The Apalachicola-Chattahoochee-Flint River Basin: A Model for Sustainability?
Hall, Millard W.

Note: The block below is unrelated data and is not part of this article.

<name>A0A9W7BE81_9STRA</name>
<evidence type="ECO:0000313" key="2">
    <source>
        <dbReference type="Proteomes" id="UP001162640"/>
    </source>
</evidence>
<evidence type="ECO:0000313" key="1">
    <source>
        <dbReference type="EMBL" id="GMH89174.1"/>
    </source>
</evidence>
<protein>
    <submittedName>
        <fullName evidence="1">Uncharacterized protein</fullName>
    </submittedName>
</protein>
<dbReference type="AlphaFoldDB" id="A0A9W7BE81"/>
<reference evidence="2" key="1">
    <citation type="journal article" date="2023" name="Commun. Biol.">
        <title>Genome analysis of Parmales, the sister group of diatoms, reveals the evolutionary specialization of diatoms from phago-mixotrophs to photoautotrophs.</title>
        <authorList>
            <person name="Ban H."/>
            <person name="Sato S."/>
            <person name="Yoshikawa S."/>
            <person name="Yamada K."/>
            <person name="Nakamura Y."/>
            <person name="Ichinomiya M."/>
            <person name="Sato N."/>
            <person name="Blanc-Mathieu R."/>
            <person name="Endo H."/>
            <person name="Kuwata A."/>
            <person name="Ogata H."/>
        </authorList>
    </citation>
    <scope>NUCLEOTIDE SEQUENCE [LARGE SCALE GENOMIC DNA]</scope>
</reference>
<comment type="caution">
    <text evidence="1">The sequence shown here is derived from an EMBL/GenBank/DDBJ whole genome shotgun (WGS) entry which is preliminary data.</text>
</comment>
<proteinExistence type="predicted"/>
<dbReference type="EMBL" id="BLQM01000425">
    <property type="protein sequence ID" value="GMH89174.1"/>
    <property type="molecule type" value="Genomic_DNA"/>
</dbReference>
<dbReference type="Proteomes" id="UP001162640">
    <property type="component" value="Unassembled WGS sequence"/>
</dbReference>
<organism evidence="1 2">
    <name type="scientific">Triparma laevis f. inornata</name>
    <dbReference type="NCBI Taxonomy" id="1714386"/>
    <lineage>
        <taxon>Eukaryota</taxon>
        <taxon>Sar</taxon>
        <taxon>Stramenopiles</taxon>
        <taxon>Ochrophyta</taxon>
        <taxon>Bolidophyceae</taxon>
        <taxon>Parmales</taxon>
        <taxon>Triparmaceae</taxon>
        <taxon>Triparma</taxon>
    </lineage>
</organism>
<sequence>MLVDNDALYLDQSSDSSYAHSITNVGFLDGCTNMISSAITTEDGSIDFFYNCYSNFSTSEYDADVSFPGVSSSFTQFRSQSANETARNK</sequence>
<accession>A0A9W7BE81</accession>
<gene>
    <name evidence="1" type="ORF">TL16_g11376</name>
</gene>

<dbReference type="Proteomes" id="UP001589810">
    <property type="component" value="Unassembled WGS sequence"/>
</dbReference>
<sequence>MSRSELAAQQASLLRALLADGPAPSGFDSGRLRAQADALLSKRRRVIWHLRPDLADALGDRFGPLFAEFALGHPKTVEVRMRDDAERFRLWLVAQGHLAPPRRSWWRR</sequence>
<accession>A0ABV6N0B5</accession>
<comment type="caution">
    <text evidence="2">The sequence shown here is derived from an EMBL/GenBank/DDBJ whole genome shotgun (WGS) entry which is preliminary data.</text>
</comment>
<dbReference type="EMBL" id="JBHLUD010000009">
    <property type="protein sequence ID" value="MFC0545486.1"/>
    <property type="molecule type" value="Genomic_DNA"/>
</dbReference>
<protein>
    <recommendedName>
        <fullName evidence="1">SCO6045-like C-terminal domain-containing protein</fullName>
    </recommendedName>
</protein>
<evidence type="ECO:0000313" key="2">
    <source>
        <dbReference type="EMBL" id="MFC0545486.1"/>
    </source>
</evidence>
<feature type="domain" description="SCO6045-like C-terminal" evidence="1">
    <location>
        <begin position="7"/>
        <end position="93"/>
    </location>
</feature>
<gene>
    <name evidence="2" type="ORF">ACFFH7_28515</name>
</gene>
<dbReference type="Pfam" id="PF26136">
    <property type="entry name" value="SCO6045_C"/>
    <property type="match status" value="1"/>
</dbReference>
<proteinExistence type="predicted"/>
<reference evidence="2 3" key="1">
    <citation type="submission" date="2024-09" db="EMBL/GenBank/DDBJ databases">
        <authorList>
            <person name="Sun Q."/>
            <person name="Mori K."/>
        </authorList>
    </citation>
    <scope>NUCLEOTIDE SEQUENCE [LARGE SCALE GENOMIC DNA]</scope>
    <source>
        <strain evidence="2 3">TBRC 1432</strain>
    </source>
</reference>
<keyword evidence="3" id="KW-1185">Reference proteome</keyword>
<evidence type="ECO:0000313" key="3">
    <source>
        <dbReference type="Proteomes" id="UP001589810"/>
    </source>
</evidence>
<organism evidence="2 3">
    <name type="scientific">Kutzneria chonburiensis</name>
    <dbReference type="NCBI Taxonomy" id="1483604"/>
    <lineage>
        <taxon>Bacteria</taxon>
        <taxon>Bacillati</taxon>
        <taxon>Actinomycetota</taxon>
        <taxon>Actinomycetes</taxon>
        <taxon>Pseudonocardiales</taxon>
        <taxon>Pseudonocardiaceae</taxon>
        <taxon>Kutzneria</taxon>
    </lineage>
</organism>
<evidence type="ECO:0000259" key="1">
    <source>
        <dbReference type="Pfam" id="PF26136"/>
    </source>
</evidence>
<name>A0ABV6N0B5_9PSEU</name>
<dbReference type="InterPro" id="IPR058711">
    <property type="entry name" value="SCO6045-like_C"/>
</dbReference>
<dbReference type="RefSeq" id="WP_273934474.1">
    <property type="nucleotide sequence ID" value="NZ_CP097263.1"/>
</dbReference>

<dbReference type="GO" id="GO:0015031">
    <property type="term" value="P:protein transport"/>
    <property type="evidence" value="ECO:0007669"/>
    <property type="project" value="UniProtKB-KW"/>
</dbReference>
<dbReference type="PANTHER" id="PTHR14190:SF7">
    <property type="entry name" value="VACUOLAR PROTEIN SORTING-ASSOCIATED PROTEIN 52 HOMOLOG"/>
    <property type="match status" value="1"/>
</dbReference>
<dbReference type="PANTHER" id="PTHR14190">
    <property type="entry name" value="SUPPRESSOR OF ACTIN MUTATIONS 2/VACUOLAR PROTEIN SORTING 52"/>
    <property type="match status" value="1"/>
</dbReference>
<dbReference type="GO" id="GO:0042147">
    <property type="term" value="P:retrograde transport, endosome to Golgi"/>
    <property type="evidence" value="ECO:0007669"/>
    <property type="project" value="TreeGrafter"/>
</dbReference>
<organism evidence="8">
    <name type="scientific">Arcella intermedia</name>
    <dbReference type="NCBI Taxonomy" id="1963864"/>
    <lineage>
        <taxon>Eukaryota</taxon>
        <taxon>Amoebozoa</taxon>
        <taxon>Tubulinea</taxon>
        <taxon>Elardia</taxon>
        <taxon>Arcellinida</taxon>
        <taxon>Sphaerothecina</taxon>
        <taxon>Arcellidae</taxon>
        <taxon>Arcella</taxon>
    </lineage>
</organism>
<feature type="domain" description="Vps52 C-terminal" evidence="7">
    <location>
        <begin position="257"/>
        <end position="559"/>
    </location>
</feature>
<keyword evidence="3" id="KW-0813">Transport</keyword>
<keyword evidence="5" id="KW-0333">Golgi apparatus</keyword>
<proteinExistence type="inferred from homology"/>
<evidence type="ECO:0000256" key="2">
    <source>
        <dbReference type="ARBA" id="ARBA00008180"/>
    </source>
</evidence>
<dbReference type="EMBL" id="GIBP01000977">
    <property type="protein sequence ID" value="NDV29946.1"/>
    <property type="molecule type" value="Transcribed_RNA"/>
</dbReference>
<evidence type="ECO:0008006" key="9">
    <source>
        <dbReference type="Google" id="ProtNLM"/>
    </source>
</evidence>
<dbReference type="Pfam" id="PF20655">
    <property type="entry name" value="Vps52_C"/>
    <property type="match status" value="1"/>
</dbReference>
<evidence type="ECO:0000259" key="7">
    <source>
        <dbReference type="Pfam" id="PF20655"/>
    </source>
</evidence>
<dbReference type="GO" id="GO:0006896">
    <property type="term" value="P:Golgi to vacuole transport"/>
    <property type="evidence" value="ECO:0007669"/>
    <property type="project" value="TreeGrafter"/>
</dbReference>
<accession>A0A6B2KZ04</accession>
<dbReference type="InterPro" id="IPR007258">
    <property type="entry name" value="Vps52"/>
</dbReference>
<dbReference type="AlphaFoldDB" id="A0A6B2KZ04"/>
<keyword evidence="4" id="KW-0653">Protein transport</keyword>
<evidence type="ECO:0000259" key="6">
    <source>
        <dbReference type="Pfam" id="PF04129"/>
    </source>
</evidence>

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Both scarcity and uncontrolled excess of water in the South-eastern U.S. have been much in evidence of late, calling into question the adequacy of the region's current water management. Expected future population growth and urbanization, as well as expanding public recognition of water's value in the good husbandry of other resources make it likely that its management will face additional, increasingly difficult, near term challenges. The strong possibility of global climate change in the years ahead expands the dimension of uncertainty about meeting these challenges. In addition, federal support for water management, excepting the management of its quality, has nearly vanished in the past thirty years. Clearly, the region's traditional approach to water management, trying to meet, piecemeal, the demands of uncontrolled development, is not working. This situation, now building toward crisis proportions in the ACF Basin, cannot be sustained. A fresh strategy of water management is proposed, derived by: inverting the historical policies of "top down" water resources planning and management, led chiefly by federal and/or state entities; placing much more of the responsibility for managing this resource at the local (basin or sub-basin) level; redefining flood control and water supply priorities; giving a new emphasis to conservation and reuse, powered by a new water pricing structure; and recasting the water management roles of federal, state and local governments. Instead of management by broad, sweeping national and/or state policy and institutions, most often aimed at meeting demands for water supply and flood control as they arise, let water resources be managed from the "bottom up", placing the focus on the needs of a particular basin (or sub-basin), regardless of the number of states in which it falls. Instead of treating water management as if it is a public right, let it, within well defined priorities, be managed and paid for largely by the beneficiaries of its management, in accordance with value received. To a degree much larger than in the past, let those most affected by a basin's waters, rather than the general public, pay for its management. And require of these same entities more decision making within a public policy framework which allows them greater latitude in meeting the needs of their basins.
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